Year 1: Growth and Development

Today marks one year since the launch of Capitol Heel and we would like to thank all of our loyal readers and subscribers for all of your support.

This year has been all about helping women grow and develop within the political arena. According to Bo Bennet, “those who improve with age, embrace the power of personal growth and personal achievement and begin to replace youth with wisdom, innocence with understanding, and lack of purpose with self-actualization.”

With each passing year, reflect on your personal goals. If you notice that you are off track, devise a plan, refocus, and execute. In some cases, you might determine that you need to change jobs or leave a certain city to achieve your short or long-term goals and that is perfectly fine but don’t wait six more months before you begin to plan for that job switch or that move.

Every year should teach you something new about you! Take a moment to reflect on these lessons and dedicate some time to becoming the best version of you because when you do, you will see the benefits in your career. Most importantly, as you reflect on those lessons or challenges make a plan to overcome those challenges in the future. Being able to navigate challenges is a valuable skill.

And while reflection is important, executing your next steps will determine how successful your reflection will be the following year. With that being said don’t be afraid to take that new job, move to that new city, mend that office relationship. Remember, “everyone wants to live on top of the mountain, but all the happiness and growth occurs while you’re climbing it” – Andy Rooney. Work hard and never get too comfortable because “if any would not work, neither should he eat” (2 Thessalonians 3:10) and “all progress takes place outside of your comfort zone” – unknown.

So, as we embark upon year two it is our hope that you experience an abundance of growth, development, and ultimately, success in your life, relationships, and career!

Happy 1 Year Capitol Heel!


Mentors Matter!

Colleges tend to put a lot of emphasis on finding the right internship, and while this is important, finding the right mentor is equally as important.

According to Webster’s Dictionary, a mentor is an experience and trusted advisor. Having someone that you trust and that you know has been where you are trying to go is a valuable asset. If you use this relationship well you might find it to be one of the most rewarding relationships.

Now, there is nothing wrong with having a man for a mentor. Trust me, I have a few. BUT, you need to have a female mentor as well!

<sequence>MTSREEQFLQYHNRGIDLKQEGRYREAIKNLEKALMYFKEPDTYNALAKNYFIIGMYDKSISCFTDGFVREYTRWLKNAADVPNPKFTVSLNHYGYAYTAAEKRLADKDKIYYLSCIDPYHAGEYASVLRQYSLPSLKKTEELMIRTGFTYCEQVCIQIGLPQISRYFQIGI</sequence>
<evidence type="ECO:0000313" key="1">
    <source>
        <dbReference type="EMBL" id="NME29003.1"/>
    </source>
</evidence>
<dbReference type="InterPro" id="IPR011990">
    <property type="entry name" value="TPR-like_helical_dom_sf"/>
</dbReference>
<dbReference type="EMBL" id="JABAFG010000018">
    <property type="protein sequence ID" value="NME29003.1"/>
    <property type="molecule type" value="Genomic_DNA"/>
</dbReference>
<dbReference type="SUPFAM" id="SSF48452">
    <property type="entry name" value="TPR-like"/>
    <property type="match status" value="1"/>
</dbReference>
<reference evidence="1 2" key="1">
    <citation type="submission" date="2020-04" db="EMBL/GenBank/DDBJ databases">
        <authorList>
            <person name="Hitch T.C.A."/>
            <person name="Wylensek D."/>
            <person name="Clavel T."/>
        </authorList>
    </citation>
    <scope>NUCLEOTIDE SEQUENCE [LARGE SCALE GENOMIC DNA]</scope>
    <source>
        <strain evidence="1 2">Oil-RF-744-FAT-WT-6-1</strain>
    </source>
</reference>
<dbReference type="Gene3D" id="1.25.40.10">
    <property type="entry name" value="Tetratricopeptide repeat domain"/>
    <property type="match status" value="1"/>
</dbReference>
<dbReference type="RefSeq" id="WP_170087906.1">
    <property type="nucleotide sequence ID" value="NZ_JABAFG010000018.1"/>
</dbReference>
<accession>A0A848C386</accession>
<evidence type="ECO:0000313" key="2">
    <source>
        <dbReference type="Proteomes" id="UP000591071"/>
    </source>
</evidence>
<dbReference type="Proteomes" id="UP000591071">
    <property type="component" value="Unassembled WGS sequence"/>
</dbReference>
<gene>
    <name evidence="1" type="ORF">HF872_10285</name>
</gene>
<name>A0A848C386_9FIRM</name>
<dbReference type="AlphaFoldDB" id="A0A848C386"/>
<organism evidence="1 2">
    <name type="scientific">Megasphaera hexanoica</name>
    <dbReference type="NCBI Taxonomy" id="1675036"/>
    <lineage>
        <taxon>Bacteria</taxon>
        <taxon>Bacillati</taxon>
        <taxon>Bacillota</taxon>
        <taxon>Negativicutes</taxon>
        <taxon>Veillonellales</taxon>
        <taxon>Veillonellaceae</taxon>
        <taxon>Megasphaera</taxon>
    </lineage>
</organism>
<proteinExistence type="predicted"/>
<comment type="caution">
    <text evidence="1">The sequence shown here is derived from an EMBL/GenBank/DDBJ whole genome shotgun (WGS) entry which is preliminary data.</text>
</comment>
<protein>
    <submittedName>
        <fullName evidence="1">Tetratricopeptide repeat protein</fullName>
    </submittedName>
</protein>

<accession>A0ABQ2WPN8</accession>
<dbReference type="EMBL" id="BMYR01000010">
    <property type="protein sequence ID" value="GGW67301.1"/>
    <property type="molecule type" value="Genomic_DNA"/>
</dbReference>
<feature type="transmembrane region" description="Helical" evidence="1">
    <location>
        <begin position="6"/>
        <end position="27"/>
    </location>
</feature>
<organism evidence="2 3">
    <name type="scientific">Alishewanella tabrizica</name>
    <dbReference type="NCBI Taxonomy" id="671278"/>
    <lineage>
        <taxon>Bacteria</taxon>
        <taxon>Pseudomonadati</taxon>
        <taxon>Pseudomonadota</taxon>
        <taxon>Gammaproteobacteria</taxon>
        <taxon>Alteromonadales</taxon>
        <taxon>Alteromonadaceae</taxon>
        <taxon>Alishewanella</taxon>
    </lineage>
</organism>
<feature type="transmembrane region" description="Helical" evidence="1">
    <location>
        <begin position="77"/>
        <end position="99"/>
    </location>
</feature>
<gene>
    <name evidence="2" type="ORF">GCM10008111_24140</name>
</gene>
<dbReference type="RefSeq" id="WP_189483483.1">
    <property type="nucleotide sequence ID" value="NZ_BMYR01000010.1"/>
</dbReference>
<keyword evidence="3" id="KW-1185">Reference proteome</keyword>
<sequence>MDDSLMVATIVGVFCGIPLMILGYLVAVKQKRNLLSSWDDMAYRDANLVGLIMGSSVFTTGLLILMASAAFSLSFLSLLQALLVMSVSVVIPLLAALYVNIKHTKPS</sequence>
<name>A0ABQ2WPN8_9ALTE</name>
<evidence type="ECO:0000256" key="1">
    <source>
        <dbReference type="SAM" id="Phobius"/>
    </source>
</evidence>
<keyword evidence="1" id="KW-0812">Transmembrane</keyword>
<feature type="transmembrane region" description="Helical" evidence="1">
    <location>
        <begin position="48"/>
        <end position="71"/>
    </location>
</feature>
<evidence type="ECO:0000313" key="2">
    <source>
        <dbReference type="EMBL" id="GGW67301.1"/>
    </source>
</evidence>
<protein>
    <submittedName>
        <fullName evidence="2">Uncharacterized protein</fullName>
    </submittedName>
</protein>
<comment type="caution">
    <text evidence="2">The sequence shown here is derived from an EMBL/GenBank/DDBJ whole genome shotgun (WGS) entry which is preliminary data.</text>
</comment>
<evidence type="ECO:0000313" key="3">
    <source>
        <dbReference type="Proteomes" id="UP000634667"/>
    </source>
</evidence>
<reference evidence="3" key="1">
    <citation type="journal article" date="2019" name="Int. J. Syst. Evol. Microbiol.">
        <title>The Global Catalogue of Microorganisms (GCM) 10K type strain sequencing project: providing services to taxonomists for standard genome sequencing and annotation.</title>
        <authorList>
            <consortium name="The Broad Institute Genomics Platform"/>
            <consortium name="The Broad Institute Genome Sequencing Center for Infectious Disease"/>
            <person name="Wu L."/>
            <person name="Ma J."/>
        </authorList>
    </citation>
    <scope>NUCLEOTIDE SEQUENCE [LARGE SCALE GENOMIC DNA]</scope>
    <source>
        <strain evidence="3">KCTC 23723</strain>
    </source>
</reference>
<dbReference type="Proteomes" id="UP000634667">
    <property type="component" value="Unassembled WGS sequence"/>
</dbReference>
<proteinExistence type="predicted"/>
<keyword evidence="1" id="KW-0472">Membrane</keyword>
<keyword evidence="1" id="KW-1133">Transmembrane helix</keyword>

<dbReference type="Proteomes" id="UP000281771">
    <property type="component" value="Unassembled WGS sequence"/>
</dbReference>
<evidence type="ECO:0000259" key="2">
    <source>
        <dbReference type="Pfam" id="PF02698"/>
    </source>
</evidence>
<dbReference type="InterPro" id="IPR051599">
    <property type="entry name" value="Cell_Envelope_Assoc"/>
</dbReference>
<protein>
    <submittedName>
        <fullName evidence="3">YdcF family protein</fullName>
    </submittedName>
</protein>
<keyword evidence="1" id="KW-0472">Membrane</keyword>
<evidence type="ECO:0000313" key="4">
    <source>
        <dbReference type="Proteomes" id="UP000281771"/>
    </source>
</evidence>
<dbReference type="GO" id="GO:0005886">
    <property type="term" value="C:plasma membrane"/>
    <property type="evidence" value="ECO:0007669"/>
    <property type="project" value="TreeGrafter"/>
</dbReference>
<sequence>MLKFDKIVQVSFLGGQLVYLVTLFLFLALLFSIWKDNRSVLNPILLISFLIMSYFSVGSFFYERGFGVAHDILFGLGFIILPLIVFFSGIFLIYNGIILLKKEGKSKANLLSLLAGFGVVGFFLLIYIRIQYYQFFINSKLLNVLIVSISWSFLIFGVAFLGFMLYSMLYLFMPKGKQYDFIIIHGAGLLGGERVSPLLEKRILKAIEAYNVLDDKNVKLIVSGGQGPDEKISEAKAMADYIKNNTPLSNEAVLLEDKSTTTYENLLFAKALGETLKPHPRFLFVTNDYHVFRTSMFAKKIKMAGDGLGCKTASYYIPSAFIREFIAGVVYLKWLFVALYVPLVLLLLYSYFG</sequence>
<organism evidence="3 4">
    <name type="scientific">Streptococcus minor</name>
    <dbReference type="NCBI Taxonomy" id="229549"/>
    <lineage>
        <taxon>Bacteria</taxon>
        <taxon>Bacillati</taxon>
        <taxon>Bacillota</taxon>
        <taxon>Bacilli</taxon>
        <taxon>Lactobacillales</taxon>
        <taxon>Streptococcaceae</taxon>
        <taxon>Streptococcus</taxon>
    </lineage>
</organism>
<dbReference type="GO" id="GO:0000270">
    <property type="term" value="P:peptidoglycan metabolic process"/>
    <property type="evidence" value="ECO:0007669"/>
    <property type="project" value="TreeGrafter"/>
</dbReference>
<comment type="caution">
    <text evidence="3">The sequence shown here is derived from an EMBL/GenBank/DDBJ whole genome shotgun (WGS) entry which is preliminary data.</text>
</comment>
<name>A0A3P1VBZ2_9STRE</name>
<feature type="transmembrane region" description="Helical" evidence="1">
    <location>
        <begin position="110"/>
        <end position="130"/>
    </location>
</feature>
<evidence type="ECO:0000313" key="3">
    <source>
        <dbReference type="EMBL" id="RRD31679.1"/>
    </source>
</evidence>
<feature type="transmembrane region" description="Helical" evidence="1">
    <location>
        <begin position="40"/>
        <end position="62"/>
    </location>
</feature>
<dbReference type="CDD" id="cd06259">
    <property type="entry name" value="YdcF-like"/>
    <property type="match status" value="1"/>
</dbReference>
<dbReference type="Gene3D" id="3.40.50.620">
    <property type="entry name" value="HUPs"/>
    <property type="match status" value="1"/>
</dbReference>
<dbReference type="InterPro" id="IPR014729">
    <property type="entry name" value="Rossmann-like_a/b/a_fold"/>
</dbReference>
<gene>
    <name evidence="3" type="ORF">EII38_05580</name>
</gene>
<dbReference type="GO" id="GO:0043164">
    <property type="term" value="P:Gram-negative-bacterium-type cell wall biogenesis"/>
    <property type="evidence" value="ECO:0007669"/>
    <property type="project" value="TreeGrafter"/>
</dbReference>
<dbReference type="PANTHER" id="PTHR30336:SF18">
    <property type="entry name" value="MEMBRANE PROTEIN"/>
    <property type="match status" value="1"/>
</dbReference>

Having a female mentor gives you the opportunity to ask women specific questions. It will also allow you to hear about some of the challenges that are specific to being a woman in politics. Knowing these challenges ahead of time, gives you the opportunity to determine how you want to react, or even better, how you should react. AND, I suggest running your instincts by your mentor so that she can flag any negative reactions they might receive.

A female mentor can also talk to you about how important your reputation is and can detail some scenarios that can jeopardize your reputation. These conversations, in my opinion, are better to have with a female mentor since there are things that can hurt a woman’s reputation, and potentially get her fired, that may or may not do nearly that much damage to a male counterpart.

Not specific to having a female mentor, but also important, you need someone to hold you accountable to your goals whenever you get scared. For example, I think about all of the consequences of having a “high profile” job within the political arena, and if you do too, there will come a time when you are overwhelmed by the unknown and want to give up. This is usually when I call my mentor, tell him or her how I am feeling, and they help me snap out of it. Having someone to defuse the situation is crucial not only to keeping you focused, but also to your sanity! Anxiety attacks are not fun!

One of the most important reasons for having a mentor, in my opinion, is that you need someone to help guide you towards your goals. If you are anything like me, you have written down your “end goal” but if you haven’t figured it out yet, that’s okay. However, when starting your career it is important that have a general idea of where you want to be in three years. Knowing where you want to be will help your mentor provide you with sound advice on which internships and or jobs will get you to that point. Additionally, knowing which opportunities to take will keep you moving towards your goal and decrease the amount of time you spend exploring offers that get you nothing other than an extra $1000 a month. Not saying that money isn’t important just saying it won’t always get you closer to your goal.

Ultimately, your mentor should be someone in your field, holding your dream job (or did at someone point), and, most importantly, should be someone that you admire and respect. The sooner you find your unicorn, you will be on your way to leaving your mark in politics.